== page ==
Western Cape Celebrates World Breastfeeding Week
Breastfeeding is the normal way of providing young infants with the nutrients they need for healthy growth and development. The Western Cape Government Health, in conjunction with the City of Cape Town, hosted a breastfeeding festival at the Good Hope Centre in an attempt to break the current Guinness World record for the number of mothers breastfeeding at the same time, and also to promote breastfeeding to mothers with infants.
Theuns Botha, Western Cape Minister of Health, said that the Western Cape's strategic objective of wellness aims to achieve the best health outcomes for the 5.8 million people in our province who are dependent on public health services. Towards this aim, women's health and the decrease of child mortality is among our five priority programmes, and the promotion of breastfeeding is an important element of generating healthy children. It speaks to the strengthening of babies' immunity in order to grow a healthy body.
The Western Cape has more than 20 hospitals that have received the WHO/UNICEF accreditation for Mother and Baby Friendly Status, indicating that they are implementing the "Ten Steps to Successful Breastfeeding and Three Additional Items" appropriately.
In South Africa, infant feeding practices are sub-optimal, with rates of breastfeeding, especially exclusive breastfeeding, remaining low over time despite a number of child health programmes and interventions. Data from the 2003 South African Demographic and Health Survey (SADHS) and other studies show that although breastfeeding is a common practice in South Africa and initiated early post-delivery, mixed feeding rather than exclusive breastfeeding is the norm. Approximately 70% of children are reported to have received complementary feeds before the age of six months.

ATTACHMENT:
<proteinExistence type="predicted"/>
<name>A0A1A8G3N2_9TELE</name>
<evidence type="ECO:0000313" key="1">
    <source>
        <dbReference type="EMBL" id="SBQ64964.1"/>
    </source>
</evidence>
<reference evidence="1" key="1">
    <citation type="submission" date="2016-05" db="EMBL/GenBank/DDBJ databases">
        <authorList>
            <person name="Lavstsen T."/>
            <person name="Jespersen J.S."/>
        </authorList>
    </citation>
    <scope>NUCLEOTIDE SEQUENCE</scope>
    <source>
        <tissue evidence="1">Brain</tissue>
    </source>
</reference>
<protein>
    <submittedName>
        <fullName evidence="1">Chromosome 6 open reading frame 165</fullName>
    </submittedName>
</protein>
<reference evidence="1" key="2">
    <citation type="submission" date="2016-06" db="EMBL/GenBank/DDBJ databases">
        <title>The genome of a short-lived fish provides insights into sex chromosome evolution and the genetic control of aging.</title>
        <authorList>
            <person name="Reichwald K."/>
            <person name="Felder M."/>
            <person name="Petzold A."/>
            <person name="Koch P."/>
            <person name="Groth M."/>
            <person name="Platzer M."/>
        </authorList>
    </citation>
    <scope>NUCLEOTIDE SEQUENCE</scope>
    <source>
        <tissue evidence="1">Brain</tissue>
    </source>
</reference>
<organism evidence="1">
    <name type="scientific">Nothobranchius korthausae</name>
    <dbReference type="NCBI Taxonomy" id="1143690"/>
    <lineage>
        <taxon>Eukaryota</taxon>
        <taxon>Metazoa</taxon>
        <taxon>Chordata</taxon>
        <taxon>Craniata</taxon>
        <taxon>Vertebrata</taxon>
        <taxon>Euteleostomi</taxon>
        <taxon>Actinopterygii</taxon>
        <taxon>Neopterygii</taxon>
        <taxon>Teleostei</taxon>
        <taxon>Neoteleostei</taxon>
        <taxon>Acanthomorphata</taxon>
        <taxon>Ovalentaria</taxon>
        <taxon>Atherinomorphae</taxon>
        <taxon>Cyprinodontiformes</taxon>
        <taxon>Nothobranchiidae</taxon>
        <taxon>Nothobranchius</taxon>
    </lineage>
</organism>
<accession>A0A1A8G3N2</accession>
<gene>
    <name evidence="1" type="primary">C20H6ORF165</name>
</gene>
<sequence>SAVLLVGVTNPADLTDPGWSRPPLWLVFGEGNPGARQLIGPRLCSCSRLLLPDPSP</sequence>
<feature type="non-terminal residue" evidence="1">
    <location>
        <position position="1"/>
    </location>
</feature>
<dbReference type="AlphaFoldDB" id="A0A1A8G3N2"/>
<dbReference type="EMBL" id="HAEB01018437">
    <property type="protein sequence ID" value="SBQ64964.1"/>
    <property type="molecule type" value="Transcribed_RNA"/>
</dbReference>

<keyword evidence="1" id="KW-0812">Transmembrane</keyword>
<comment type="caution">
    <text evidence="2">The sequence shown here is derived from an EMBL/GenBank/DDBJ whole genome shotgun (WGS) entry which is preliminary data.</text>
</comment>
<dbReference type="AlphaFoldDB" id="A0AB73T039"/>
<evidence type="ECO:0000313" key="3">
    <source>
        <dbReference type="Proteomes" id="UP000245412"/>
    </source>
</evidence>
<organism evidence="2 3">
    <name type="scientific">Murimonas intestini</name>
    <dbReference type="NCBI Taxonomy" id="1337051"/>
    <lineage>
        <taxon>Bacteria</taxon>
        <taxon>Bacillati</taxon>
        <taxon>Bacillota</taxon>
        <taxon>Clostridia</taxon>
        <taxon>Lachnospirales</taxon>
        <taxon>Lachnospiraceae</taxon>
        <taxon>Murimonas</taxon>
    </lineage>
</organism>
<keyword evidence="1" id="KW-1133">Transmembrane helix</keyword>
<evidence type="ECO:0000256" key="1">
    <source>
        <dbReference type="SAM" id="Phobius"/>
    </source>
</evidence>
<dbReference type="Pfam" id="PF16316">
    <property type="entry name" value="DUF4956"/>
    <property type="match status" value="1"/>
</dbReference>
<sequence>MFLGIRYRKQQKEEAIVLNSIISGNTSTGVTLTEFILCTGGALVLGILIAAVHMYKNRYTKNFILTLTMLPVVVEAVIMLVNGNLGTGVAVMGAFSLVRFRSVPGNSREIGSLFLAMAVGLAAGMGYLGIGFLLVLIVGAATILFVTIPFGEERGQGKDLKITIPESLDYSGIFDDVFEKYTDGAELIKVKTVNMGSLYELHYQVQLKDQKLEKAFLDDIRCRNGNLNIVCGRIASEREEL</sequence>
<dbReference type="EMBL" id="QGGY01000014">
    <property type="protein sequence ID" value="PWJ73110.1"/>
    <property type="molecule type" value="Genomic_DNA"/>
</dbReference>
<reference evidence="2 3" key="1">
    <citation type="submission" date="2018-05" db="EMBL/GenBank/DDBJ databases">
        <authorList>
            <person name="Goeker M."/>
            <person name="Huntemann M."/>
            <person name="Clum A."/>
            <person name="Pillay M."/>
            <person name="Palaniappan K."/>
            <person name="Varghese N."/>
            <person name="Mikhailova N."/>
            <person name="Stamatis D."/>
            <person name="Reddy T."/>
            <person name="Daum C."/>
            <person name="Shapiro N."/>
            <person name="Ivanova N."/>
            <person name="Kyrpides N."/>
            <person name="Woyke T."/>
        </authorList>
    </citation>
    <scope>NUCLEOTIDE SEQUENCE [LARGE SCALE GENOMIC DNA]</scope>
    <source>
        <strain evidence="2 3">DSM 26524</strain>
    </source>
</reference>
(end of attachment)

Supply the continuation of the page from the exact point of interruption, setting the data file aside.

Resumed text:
The SADHS in 2003 found that only 11.9% of children aged zero to three months were exclusively breastfed, and 20.1% of children aged zero to three months were not breastfed at all.
Breast milk contains the right balance of nutrients to help an infant grow into a strong and healthy toddler. Exclusive breastfeeding is recommended for up to six months of age, with continued breastfeeding along with appropriate complementary foods up to two years of age or beyond. The theme for this year's breastfeeding week is "Feeding Smart from the Start: Exclusive Breastfeeding".
Breastfeeding offers many benefits to the baby and should be initiated within the first hour after birth. Benefits include:
- Protecting your baby from a long list of illnesses.
- Protecting your baby from developing allergies.
- May boost your child's intelligence.
- May protect your child from obesity.
- May lower your baby's risk of Sudden Infant Death Syndrome (SIDS).
- May reduce the mother's risk of some types of cancer.
- Can also reduce your stress level and your risk of postpartum depression (also called postnatal depression, a form of clinical depression which can affect women, typically after childbirth).
The current record for the most women breastfeeding at one time stands at 3 541 on the Guinness World Book of Records and the title is held by the Philippines.
This event has also received the support of various partners - namely, UNICEF, FHI360 the Dietetics Association of South Africa(ADSA) and others - and has received donations and sponsorships from various private companies as well. An event of this magnitude could not take place without support and assistance from civil society organisations and the private sector.